A Grenfell Tower insulation firm worked with a public relations agency to lobby MPs weeks after the blaze which killed 72 people, an inquiry has heard.
Kingspan used Portland over summer 2017 to try to convince “key decision makers” that combustible materials were safe if properly installed.
The firm, which manufactured the flammable Kooltherm K15 used on the refurbished London tower block, listed ideal targets on internal documents including then-home secretary Amber Rudd, and then housing secretary Sajid Javid, who went on to be chancellor under Boris Johnson.
Michael Gove, who still serves in the Cabinet, was also noted as a “key decision maker” as the secretary of state for environment, food and rural affairs at the time.
The overview of the document said:
Some people will not want to meet you and they will not want to be lobbied. But there is still immeasurable value in getting Kingspan’s manifesto in front of these decision makers. We want them to read it.
It said messages from the firm needed to be “punchy, memorable and easy to understand”. The document was shown as Kingspan’s head of technical and marketing Adrian Pargeter gave his third day of evidence to the inquiry.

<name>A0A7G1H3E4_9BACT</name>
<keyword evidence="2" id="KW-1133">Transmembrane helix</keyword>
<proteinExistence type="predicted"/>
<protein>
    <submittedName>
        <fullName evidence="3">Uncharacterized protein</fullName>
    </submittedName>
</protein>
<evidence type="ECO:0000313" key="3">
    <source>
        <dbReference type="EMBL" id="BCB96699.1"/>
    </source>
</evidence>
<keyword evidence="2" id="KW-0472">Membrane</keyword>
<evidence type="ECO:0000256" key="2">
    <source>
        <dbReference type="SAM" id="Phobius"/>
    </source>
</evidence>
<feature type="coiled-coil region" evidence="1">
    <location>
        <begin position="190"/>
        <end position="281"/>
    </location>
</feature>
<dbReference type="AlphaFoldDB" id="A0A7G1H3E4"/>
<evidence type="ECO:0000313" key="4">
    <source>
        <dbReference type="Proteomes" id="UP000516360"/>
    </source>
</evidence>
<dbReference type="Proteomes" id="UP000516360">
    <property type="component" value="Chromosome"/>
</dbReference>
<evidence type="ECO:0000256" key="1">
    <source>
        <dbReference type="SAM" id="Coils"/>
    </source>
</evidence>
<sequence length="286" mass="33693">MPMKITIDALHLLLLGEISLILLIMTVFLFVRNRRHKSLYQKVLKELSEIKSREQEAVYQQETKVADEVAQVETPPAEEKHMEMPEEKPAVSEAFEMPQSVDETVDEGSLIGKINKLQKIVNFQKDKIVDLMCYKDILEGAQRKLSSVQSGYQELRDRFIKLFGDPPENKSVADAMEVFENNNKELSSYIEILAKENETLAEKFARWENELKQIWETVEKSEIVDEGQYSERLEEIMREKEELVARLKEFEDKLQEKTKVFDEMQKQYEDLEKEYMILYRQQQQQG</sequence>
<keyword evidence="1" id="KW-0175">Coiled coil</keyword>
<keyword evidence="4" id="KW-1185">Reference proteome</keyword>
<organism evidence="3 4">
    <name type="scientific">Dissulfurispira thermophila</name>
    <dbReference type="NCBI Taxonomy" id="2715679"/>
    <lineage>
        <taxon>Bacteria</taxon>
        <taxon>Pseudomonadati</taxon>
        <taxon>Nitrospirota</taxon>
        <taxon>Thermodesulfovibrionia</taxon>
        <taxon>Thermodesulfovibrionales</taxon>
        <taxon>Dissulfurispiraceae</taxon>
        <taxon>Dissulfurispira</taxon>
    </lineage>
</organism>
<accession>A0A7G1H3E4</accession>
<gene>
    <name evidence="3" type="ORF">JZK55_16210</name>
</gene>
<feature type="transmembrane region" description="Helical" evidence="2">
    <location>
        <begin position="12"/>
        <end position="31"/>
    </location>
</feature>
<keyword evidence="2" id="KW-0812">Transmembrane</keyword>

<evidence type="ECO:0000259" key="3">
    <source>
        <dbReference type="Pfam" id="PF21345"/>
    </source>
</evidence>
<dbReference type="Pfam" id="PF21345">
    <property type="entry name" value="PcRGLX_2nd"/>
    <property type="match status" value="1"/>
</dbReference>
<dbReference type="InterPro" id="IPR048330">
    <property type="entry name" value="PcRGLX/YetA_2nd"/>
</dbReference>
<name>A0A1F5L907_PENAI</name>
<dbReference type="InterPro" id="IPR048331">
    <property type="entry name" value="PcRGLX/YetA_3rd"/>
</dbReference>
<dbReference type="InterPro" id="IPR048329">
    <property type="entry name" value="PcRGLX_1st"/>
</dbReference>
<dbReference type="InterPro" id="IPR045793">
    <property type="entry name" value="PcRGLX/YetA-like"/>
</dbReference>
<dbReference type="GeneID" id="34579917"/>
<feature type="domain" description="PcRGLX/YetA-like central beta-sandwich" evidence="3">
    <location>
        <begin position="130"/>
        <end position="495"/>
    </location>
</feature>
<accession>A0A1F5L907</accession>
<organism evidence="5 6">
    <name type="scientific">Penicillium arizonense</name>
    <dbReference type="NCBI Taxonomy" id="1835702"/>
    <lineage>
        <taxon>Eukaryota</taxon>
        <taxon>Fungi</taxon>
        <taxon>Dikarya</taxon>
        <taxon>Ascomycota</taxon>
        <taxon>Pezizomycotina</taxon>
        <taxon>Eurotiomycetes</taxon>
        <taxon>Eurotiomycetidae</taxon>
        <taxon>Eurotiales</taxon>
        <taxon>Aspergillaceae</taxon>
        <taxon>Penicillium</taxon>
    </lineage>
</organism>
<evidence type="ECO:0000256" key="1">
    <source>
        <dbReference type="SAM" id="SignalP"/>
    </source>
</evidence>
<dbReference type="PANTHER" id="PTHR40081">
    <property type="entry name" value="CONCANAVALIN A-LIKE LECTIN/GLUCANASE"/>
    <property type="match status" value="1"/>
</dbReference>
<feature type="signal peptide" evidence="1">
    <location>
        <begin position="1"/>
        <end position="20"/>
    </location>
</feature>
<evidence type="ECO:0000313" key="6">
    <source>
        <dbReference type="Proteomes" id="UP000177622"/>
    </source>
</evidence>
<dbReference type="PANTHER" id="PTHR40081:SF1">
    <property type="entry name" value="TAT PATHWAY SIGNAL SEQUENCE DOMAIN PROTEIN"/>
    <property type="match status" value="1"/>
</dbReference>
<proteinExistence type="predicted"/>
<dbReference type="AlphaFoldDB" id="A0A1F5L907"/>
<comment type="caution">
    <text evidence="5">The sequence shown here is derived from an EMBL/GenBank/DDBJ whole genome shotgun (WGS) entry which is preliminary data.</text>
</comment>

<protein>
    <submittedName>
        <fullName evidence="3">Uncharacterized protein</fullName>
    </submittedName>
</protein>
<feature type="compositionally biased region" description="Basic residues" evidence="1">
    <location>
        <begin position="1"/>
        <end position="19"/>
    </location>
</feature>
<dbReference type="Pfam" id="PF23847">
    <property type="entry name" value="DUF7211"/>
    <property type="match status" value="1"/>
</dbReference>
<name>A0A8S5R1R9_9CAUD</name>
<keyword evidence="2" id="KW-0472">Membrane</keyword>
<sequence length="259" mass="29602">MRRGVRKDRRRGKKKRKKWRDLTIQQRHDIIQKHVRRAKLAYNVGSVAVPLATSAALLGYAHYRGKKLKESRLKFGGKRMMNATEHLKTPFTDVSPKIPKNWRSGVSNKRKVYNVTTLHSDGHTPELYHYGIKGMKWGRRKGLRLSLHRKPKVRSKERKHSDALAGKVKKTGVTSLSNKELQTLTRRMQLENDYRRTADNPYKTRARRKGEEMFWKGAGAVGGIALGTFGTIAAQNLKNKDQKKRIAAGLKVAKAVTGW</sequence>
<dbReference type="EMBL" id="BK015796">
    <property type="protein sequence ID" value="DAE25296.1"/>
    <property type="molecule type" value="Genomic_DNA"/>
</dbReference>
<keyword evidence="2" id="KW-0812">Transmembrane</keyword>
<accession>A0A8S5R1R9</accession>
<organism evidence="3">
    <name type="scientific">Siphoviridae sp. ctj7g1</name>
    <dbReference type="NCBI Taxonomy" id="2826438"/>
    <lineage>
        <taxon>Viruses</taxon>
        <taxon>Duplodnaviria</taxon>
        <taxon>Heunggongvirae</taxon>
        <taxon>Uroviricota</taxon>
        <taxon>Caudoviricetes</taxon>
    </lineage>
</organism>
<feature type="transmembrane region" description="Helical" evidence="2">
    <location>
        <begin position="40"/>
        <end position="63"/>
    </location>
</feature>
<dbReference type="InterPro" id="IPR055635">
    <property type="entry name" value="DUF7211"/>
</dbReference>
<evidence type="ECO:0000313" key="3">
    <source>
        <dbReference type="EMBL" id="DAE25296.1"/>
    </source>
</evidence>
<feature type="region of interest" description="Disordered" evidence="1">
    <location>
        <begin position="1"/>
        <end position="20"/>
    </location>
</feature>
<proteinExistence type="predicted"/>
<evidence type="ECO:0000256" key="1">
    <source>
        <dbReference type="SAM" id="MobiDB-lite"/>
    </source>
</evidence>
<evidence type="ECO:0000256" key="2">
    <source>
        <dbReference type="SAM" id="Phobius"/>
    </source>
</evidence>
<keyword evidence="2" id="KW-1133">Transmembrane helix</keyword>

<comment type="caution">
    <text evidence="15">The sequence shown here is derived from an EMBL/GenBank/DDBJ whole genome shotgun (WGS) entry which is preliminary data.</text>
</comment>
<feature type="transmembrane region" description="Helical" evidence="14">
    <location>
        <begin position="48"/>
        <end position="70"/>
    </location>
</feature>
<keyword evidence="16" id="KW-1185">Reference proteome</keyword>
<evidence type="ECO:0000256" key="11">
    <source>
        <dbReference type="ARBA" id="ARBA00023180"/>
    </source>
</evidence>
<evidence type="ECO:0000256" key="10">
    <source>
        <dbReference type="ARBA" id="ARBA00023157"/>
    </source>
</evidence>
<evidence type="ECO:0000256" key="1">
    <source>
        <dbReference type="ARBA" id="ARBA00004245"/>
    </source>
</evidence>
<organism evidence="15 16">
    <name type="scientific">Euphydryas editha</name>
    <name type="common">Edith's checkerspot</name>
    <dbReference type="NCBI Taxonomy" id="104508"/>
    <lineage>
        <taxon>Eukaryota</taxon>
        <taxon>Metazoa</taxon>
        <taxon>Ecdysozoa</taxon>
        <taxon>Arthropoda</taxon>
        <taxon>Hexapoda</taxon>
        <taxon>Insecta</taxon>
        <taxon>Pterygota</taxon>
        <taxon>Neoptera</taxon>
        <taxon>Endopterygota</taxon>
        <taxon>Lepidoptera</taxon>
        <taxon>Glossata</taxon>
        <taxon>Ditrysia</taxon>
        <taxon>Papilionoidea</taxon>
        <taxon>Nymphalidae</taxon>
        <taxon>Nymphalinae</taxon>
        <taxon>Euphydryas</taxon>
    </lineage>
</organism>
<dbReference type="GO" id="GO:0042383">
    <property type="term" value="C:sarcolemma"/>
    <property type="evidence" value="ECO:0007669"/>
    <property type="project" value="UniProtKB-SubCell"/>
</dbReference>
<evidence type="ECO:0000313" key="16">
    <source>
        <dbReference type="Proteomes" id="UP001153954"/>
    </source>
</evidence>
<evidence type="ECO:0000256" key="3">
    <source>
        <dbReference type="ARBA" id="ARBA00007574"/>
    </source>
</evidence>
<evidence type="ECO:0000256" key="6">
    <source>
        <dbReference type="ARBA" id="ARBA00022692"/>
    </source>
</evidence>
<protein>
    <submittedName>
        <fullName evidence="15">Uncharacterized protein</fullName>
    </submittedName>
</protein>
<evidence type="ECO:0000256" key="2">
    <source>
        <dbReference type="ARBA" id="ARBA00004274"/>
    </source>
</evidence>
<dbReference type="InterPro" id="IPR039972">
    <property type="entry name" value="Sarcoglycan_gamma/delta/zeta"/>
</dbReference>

There is still a lot of discussion to be had about approaching the public inquiry. We don’t know the inquiry’s terms of reference and we don’t know if Kingspan will be asked to give evidence.
The terms of reference were laid out in August 2017, around six weeks after the fire, suggesting that the Portland document was published at some point between mid-June 2017 and the end of the summer.
Earlier this week the inquiry heard that Kingspan had issues obtaining a Class 0 “limited combustibility” rating for its K15 product, and only claimed it as such by partially testing the product.
Kooltherm K15 was the minority material used on the refurbished Grenfell Tower. Most of the insulation came from another firm, Celotex.
The inquiry continues.
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